"The ability to use the DMOC's virtual environment gives us the scope and scale that allows us to put activities that would be theory-only into practice. Through the simulation, we are able to bring cross functional teaming and small team TTPs to life in order to inform ACC CONOPS [concept of operations], CONEMPs [concepts of employment], and requirements," said Maj. Brandon Green, 561st Weapons Squadron, TOC-L chair/air battle manager, Nellis AFB, Nevada.
This initial experimentation allowed Airmen from the TACP and air battle management communities to conduct concept analysis and development with zero sortie generation in order to experiment with ACIT TTPs.
"We're integrating multiple C2 career fields that generally work in tandem with each other, by bringing them together as a small, focused, combined team to execute an emerging mission set for the joint force,” said Maj. Carl Plonk, 605th Test and Evaluation Squadron experiment director, Hurlburt Field, Florida. “The DMOC affords our integrated team a unique opportunity to experiment with new methods of conducting command and control, in a simulated environment. The TOC-L experimentation team is laying the groundwork for the future of C2 for decades to come."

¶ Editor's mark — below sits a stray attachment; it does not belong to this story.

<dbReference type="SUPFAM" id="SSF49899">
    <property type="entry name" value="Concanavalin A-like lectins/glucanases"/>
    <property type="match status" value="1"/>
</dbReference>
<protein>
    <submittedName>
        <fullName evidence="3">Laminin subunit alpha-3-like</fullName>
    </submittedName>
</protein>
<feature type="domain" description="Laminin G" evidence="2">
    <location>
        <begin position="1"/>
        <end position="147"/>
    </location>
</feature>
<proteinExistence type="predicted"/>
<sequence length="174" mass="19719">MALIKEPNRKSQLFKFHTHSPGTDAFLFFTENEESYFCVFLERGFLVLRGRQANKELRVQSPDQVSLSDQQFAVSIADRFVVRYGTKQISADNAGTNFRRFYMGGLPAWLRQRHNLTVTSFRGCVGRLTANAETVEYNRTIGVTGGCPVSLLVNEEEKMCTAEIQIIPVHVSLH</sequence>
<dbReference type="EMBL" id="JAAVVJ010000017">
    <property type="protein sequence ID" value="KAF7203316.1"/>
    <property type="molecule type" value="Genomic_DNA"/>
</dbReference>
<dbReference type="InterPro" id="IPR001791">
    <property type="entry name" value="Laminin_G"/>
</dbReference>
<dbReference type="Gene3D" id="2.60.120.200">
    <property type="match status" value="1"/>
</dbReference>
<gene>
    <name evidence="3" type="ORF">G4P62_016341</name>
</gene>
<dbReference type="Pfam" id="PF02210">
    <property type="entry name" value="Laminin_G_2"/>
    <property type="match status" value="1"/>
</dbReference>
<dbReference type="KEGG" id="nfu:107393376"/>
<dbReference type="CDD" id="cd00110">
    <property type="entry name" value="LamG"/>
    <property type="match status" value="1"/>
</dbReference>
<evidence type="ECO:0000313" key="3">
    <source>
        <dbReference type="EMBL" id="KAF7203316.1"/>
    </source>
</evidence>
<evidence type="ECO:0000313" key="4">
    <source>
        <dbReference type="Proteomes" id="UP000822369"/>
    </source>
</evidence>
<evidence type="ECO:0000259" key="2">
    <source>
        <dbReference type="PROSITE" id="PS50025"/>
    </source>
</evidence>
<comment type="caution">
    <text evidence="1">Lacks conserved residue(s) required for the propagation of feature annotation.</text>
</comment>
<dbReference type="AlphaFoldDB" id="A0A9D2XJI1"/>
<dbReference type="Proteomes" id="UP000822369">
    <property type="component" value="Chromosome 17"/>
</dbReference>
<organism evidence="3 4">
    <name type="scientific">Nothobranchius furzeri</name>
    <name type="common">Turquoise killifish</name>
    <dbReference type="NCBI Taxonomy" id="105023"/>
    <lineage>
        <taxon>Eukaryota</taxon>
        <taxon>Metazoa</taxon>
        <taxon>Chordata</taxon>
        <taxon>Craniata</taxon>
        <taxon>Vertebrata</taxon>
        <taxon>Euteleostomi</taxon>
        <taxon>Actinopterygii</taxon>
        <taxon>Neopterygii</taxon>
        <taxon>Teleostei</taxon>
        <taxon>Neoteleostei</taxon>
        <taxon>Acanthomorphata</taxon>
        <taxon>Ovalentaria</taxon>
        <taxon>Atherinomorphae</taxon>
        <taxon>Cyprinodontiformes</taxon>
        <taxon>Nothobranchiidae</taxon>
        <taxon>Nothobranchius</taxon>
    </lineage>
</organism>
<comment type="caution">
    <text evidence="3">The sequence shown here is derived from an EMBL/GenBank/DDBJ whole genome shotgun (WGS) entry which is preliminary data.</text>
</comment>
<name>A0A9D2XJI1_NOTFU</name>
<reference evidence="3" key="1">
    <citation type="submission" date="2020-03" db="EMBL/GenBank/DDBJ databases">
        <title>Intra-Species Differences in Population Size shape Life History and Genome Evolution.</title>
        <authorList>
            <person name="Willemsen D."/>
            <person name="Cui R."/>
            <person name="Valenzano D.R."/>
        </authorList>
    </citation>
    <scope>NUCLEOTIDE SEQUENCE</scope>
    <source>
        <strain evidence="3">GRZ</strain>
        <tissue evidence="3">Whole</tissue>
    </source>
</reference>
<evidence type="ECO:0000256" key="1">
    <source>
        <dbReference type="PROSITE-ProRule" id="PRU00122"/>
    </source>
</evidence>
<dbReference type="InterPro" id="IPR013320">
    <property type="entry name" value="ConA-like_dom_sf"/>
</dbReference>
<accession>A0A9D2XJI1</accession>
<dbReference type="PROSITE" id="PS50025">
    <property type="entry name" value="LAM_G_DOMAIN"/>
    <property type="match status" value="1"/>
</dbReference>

“Tactical command and control operators across multiple AFSCs [Air Force Specialty Codes] are learning to work together in a way they haven’t before and I am excited that they’re doing this at the DMOC,” said Lt. Col. Lindsay Post, 705th CTS commander. “An event like this provides an ideal environment with which to experiment innovative ways of doing business without the pressure of large-force exercise’s desired learning objectives.”
U.S. Air Force battle management teams must be able to expedite the long-range, precision-fires kill chain and integrate multi-domain capabilities at the tactical edge in support of joint-all domain operations.
“This TOC-L experimentation was a grass-roots effort to get an initial sense of how we might use this capability to support our combatant commanders. The TOC-L concept has the potential to be a game changer by providing a robust, full-spectrum tactical C2 element in a very small and mobile package that cannot just employ but thrive in a degraded and contested environment,” said Col. Frederick Coleman, 505th Command and Control Wing commander, Hurlburt Field, Florida.